Celebrating Black History Month
February 2020

​Each February, EEI and our member companies celebrate Black History Month. This year’s trailblazer series highlights African Americans who have helped shape and advance the electric power industry throughout their careers.

Vicky Bailey
Served with FERC and DOE

Vicky Bailey has more than 30 years of high-level, national, and international corporate executive and governmental experience in energy and regulated industries. During her impressive career, Bailey was appointed to serve on the Federal Energy Regulatory Commission from 1993 to 2000. She also served as the leading international official at the Department of Energy from 2001 to 2004 as the Assistant Secretary for both International Affairs and Domestic Policy. During that appointment, Bailey served as Vice Chair of the International Energy Agency and was chair of several bilateral international working groups among energy-producing nations. In the early 2000s, Bailey served as president and CEO of PSI Energy, she currently serves on the board of directors for PNM Resources. She has vast business experience on top of her government experience, and is the founder of Anderson Stratton International, an energy consulting firm. She also is involved as an entrepreneur and principal of BHMM Energy Services, a certified minority energy facilities management organization. Among her various non-profit and service positions, Bailey was appointed in 2001 to the Presidential Commission for the Smithsonian’s National Museum for African American History and Culture, which opened on the National Mall in September 2016.
Colette Honorable
Served with FERC

Appointed by President Barack Obama, Colette Honorable served as a commissioner with the Federal Energy Regulatory Commission from 2014-2017. As a commissioner, Honorable focused on reliability of the bulk power system, cyber and physical security, oversight of wholesale markets, transmission planning and cost allocation in regional transmission organizations, natural gas-electric coordination, renewables integration, energy storage integration and valuation, ratemaking, infrastructure development, and enforcement matters. Honorable is a member of law firm Reed Smith’s Energy and Natural Resources Group in the Washington, D.C., office. She is a highly regarded policymaker in domestic and international energy sectors.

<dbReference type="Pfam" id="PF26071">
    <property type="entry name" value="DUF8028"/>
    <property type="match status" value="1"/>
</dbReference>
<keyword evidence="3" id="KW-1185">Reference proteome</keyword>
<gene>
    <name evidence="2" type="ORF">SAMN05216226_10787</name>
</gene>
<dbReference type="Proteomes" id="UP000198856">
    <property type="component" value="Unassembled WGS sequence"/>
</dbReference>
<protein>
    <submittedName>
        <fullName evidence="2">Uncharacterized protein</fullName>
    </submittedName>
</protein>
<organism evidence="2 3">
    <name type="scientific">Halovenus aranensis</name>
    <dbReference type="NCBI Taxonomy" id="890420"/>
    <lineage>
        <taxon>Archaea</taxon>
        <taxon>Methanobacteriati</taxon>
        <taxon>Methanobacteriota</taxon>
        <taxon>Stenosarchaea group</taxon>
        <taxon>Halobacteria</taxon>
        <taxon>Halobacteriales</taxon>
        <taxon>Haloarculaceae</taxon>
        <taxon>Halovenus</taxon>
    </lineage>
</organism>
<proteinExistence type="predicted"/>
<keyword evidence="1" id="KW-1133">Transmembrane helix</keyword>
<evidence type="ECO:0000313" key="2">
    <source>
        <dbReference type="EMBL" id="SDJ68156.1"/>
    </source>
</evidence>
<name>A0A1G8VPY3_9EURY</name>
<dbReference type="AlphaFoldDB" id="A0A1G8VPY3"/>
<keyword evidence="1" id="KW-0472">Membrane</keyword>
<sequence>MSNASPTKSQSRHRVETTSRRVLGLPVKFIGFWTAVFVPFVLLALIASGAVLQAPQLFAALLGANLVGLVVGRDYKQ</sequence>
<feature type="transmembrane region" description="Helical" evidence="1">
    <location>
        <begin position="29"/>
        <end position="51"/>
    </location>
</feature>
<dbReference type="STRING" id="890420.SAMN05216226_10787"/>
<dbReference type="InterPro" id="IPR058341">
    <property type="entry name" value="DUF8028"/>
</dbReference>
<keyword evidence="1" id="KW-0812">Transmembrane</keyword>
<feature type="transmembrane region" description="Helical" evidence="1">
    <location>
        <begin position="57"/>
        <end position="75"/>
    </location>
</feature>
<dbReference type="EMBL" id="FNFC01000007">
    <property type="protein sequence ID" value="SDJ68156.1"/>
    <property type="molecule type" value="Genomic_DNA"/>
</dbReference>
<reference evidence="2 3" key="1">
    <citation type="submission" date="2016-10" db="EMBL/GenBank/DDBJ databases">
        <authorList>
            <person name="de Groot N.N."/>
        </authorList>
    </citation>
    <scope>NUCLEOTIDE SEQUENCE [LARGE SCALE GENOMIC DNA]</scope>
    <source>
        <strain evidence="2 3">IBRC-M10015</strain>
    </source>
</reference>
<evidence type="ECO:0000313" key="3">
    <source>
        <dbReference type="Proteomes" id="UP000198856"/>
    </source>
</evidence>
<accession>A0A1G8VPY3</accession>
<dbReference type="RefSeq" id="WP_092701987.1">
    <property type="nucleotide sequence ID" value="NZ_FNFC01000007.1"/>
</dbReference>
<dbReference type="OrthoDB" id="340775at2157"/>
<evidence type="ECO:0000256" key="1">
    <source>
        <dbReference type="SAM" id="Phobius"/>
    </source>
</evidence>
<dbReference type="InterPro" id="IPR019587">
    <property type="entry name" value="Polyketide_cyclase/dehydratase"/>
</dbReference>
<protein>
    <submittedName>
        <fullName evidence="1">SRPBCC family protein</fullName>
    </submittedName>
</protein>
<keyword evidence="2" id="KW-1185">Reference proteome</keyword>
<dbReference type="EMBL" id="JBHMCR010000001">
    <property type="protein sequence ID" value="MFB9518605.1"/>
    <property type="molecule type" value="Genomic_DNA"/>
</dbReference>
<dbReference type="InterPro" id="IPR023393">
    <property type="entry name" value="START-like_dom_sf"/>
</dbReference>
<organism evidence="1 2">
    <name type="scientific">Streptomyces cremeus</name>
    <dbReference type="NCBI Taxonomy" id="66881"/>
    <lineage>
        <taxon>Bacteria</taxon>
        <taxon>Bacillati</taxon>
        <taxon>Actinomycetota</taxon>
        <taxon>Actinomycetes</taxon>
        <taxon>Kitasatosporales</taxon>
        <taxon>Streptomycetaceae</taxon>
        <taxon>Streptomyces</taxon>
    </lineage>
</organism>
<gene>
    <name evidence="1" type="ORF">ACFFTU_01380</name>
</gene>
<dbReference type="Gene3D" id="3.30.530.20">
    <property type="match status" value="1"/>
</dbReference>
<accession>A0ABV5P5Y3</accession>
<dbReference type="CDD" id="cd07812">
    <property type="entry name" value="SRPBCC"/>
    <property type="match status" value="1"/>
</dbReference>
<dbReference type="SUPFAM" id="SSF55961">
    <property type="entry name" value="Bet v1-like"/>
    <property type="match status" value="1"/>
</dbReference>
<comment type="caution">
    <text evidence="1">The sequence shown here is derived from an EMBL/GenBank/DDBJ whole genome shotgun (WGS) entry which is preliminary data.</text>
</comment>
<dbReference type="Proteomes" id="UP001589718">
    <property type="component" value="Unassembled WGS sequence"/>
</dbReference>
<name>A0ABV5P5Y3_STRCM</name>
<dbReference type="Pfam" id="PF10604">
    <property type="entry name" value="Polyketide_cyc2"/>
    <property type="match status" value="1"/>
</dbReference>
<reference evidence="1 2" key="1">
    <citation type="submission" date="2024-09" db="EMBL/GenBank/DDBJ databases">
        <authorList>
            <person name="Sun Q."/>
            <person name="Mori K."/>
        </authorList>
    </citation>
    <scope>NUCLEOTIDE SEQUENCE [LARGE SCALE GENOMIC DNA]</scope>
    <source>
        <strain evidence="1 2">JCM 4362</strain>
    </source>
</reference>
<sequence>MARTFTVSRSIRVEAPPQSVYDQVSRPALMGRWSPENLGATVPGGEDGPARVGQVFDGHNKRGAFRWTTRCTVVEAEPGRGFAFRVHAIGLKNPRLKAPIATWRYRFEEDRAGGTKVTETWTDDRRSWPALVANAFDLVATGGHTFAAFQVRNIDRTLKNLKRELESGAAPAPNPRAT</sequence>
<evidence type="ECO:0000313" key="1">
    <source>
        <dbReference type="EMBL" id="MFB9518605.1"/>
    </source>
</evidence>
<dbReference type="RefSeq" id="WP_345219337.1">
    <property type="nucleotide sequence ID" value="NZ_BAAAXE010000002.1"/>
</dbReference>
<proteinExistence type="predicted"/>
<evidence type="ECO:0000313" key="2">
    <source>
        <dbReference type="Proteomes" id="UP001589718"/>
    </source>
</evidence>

Garrett Morgan
Patent Holder for Traffic Signal

Despite only having an elementary school education, Garrett Morgan blazed a trail for African-American inventors with his various patents. Born in Kentucky, he was the child of two former slaves. When he was only 14 years old, Morgan moved to Ohio to look for a job. He eventually owned several businesses, including a repair shop, a garment shop, and a newspaper called the Cleveland Call.

Morgan transformed automobile safety with his three-position traffic signal that he patented in 1923. Morgan, the first black man in Cleveland to own a car, was inspired to create the signal after he witnessed a carriage accident at a dangerous intersection. He sold the rights to his invention to General Electric for $40,000. He also patented inventions including an improved sewing machine, a hair-straightening product, and a respiratory device that would later provide the blueprint for World War 1 gas masks.
Granville Woods
Patent Holder 

Known as “Black Edison,” Granville Woods registered nearly 60 patents in his lifetime including a telephone transmitter, a trolley wheel, and the multiplex telegraph. He held various engineering and industrial jobs before establishing a company to develop electrical apparatus. Most of his patents were for electrical devices, including his second invention, an improved telephone transmitter. The patented device, which combined the telephone and telegraph, was bought by Alexander Graham Bell.

Woods was sued by Thomas Edison after he registered a patent for his multiplex telegraph, which helped speed up communications. Woods defeated the lawsuit and turned down Edison’s later offer to make him a partner.